A comfortable victory at Old Trafford was well overdue. The last time that Manchester United had won by more than one goal at home was Cristiano Ronaldo’s debut against Newcastle.
Since then United have been on a rollercoaster which has involved some humiliating defeats, Ole Gunnar Solskjær leaving, Ralf Rangnick joining and loads of other details in between.
The 3-1 win against Burnley at home was relieving, entertaining and had several talking points.
Let’s take a look.
1. Sancho’s defensive side could be important for Reds
Jadon Sancho capped an impressive performance off with a great finish into the bottom corner — *cough* Ben Mee’s touch doesn’t count because it’s less fun *cough* — but he wasn’t actually at his sparkling best on the attack, completing 0 of his 3 attempted take-ons.
It was actually his defensive performance that caught my eye during the game and I wanted to go into greater detail after the final whistle.
This Twitter thread below discusses some of the impressive defensive contributions that Sancho made throughout the match.
It’s no surprise that, despite being just 21 years of age, Sancho is extremely intelligent in these defensive/pressing situations. He’s a Borussia Dortmund product. The pressing implemented there, and in Germany in general, is very impressive. That ultimately shines through.
He’s pivotal to the team if United want to improve defensively.
It’s strange to say that about a winger, but one of our main problems has been that our shape out of possession has needed improving. Sancho brings that.
And a heck of a lot else too.
2. Haven’t we missed Luke Shaw’s parading runs?
I, for one, was very happy to see Luke Shaw glide past four or five Burnley players like they weren’t there after just 19 minutes. He almost got me off my seat when he fired a shot towards goal at the end of said run. Alas, I stayed sat when seeing the ball go into the side netting.
It wasn’t the only time that the returning left-back would roam forward though, and after a smart one-two with Sancho, Shaw was driving down the left flank. Although his deep cross was not as successful as the one that landed perfectly at Cristiano Ronaldo towards the start of the match, he was able to recover possession and then slide Sancho in to double United’s lead.
Shaw continued to impress throughout the match. He created the most chances in the game (3), was pivotal in build-up and progression and completed both of his attempted tackles.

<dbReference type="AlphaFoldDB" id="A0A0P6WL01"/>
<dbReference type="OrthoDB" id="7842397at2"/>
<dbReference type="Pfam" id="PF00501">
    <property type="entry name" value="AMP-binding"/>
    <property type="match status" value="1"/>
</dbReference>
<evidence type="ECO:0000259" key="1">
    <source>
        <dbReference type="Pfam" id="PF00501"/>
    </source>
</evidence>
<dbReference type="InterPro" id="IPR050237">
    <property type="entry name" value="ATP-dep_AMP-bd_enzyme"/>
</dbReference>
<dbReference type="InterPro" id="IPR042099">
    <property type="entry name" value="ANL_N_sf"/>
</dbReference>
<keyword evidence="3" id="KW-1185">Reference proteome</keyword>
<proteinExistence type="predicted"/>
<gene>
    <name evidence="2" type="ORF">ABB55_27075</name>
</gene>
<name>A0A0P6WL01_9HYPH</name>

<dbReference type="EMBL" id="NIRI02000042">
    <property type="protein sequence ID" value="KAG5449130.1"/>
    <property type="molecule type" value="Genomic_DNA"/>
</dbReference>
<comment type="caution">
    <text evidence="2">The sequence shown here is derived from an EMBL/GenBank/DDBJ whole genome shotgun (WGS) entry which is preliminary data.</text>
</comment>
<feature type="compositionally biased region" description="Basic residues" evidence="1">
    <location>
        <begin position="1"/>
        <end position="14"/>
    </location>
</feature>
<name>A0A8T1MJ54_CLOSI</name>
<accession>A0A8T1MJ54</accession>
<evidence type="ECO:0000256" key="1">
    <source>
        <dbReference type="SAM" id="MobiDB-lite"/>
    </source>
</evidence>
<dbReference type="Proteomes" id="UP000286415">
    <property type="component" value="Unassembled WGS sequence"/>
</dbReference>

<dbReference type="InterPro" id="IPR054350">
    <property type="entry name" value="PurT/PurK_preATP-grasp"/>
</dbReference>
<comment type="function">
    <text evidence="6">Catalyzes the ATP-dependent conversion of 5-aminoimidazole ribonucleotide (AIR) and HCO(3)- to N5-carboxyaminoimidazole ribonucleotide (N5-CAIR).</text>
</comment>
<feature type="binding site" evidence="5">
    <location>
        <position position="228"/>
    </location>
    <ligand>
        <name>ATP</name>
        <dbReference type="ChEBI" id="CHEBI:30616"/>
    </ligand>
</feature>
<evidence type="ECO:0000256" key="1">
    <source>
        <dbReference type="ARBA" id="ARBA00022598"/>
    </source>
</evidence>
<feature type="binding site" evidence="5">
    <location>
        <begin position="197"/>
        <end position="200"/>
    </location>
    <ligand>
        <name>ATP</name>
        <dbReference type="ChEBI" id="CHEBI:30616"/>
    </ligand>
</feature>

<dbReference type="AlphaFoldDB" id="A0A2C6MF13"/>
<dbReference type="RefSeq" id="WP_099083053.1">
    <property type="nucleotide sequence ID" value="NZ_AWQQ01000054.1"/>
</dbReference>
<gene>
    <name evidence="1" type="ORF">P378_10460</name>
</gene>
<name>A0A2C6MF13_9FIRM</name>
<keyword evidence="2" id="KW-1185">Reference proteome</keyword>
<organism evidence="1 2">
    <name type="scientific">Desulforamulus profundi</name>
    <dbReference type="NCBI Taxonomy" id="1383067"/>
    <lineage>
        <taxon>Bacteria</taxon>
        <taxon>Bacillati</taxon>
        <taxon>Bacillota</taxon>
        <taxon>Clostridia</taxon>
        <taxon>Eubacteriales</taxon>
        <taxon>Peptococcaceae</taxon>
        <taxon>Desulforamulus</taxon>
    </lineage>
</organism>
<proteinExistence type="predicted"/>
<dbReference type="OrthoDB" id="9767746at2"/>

There’s a fair argument to make for Diogo Dalot keeping his right-back spot over Aaron Wan-Bissaka. The 22-year-old has shown some promising signs in the last month.
However, it felt like Alex Telles on the opposite side was merely waiting for United’s no.23 to fully recover and show us why he’s so important when he finally returns.
The ball carrying. The press resistance. The passing. The link-up. Luke Shaw is simply really good at football, and will help United be a better team when he’s on the football field.
Oh, and again, the ball carrying.
3. Scott McTominay is a destroyer not a holder
Winning the most duels (8) in the match, Scott McTominay stamped his authority in the middle of midfield in the early minutes of this encounter and didn’t lose it all game.
He was a powerhouse — with the more defensive Nemanja Matic anchoring the midfield behind him — with a moment in the the first half the perfect example of what McTominay brought to the game.
Fighting off two Burnley players in the middle, McTominay steamed through the middle of midfield with the ball, driving towards the opposition penalty area.
A well-timed pass to Ronaldo, who had made a good run into the box, deserved an assist. But the striker was denied well by the defence of Sean Dyche’s side.
Ultimately, we saw the best of Scott McTominay in that instance. Though, that is not the best of a player that you’d associate being your deepest midfielder.
United need a deep midfielder regardless. However, the Scotsman is showing to be keen to improve under Rangnick, and has shown particular strengthening in his passing in recent games.
It was a commanding performance in the centre of the park, one that you’d expect of a Premier League midfielder in the mid-2000s, and a nice reminder that Scott McTominay can be useful for this team.
However, the strengths we are seeing are ones of an advancing box-to-box midfielder, rather than the holding midfielder that United seem to be attempting to mould the 25-year-old into.